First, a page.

Padma Baliga brought great warmth and kindness to her interactions with MA students, and her Gender Studies classes had a way of catching the ear of the class, getting young women to recognize the wound in their circumstances, and begin reading for themselves out of the furious curiosity that this recognition caused. She was also the driving force behind a popular elective course in Children’s Literature; her meticulous attention to its design sparked self-directed reading and the discovery of research interests amongst dozens of her students. For the first edition of ‘Meta’, our literature festival, in 2013, she organized the first of our panels that brought together writers of Children’s Literature, publishers and readers in a most stimulating evening of conversation under a banyan tree.
Arul Mani, colleague, St. Joseph’s College
I first met Padma five years ago when she joined the Library Educators’ Course at Bookworm. She was a very attentive listener and it was only gradually that I realized how experienced she was as a teacher and how knowledgeable in the field of children’s literature. What I remember best were her energy, enthusiasm, and passionate concern to include all children in the library. She once described the daily race with her sisters to reach the library first during the summer holidays and her delight once there, ‘With every book I borrowed from the library, I was venturing further into another world, a world where I was in charge, where I could live life my way.’ It was this joy she wanted to share with children and students.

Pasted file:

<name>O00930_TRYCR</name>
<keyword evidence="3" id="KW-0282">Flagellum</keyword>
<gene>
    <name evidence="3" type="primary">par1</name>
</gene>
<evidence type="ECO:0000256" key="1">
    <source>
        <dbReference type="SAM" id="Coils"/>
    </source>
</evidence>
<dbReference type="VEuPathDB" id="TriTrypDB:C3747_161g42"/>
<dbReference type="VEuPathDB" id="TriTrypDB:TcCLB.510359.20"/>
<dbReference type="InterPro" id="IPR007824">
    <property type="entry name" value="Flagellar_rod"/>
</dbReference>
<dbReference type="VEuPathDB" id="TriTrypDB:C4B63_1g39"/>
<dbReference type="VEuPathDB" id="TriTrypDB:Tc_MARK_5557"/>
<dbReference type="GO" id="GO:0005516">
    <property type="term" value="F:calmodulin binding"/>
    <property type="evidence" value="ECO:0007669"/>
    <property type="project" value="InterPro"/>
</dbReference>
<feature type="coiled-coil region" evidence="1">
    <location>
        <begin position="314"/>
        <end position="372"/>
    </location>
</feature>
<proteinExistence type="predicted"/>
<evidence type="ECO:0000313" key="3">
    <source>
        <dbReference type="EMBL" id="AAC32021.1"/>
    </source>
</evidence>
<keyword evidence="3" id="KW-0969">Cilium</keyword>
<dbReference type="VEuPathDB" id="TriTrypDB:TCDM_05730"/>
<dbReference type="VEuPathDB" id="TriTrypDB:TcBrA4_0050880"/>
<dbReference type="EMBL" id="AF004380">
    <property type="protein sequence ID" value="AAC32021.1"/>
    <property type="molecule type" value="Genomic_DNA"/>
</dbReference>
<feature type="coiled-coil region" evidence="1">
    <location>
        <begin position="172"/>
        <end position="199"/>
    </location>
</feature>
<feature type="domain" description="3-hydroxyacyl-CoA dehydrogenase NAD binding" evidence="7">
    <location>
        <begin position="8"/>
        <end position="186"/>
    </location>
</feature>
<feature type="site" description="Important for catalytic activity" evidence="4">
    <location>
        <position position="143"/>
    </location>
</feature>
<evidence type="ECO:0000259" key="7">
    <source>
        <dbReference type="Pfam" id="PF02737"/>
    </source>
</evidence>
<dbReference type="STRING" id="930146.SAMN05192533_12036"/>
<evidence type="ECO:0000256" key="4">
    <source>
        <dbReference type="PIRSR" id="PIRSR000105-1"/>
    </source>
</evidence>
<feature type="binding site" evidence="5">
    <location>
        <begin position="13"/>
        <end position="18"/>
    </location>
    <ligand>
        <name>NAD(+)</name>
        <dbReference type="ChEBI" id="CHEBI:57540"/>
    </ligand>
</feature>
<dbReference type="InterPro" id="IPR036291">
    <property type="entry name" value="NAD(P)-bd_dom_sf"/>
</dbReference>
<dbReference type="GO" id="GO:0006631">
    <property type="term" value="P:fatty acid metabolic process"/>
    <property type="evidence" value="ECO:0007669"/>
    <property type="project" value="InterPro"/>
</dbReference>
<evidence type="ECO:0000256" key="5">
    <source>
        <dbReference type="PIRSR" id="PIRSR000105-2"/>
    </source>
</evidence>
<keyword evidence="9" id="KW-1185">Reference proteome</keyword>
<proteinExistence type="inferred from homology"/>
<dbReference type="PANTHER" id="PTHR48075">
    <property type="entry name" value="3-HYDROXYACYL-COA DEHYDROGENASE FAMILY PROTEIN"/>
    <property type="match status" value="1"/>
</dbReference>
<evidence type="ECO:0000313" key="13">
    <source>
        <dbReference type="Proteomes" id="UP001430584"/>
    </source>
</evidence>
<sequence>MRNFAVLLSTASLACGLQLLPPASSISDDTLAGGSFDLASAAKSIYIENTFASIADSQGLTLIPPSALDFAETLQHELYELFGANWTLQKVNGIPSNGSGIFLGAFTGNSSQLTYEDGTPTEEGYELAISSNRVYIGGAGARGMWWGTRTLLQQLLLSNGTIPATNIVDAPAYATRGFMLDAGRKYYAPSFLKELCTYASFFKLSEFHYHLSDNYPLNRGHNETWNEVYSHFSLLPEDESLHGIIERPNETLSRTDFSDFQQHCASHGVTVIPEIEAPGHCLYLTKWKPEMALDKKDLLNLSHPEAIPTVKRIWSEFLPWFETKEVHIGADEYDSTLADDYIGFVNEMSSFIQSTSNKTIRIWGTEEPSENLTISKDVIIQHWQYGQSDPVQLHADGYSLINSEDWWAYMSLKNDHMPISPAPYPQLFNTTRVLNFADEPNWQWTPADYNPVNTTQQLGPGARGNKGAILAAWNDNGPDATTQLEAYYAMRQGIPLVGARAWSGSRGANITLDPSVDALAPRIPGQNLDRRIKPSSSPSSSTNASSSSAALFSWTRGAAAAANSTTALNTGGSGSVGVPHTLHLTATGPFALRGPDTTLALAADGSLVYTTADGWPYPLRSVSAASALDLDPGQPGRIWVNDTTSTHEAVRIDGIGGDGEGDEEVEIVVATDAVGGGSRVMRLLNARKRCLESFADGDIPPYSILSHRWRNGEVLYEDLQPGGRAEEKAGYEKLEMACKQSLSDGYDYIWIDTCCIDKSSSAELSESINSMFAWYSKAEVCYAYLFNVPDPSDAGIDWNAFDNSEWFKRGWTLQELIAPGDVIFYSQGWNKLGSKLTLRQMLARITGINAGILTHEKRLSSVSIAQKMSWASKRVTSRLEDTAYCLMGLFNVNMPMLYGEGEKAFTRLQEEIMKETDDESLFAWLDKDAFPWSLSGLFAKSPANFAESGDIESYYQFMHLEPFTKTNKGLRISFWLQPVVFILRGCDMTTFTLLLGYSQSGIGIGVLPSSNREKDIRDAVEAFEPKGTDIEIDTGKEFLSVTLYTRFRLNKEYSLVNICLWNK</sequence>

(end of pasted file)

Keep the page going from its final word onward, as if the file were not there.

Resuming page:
Jane Sahi, writer and teacher
Like most of us, I haven’t stopped thinking about Padma. I feel sadness, yet her memory brings a smile to my face. Smiles of joy at our shared pleasure in children’s books and libraries, shared conversations, advice, memories, laughter. These wonderful memories of her graciousness, humility, intelligence and friendship will keep her in my heart, always.
JoAnne Saldanha, library educator
Padma enjoyed participating in my book club called Book Bound. Quiet and self-effacing Padma always added to the evening’s enjoyment. Whether it was discussing a book we had read or sharing a plate of goodies at our fun-filled evenings. WhatsApp kept us connected even to her last day, when she asked for prayers. Her sudden and unexpected passing has left us all very shaken and sad.
Marianne de Nazareth, writer, colleague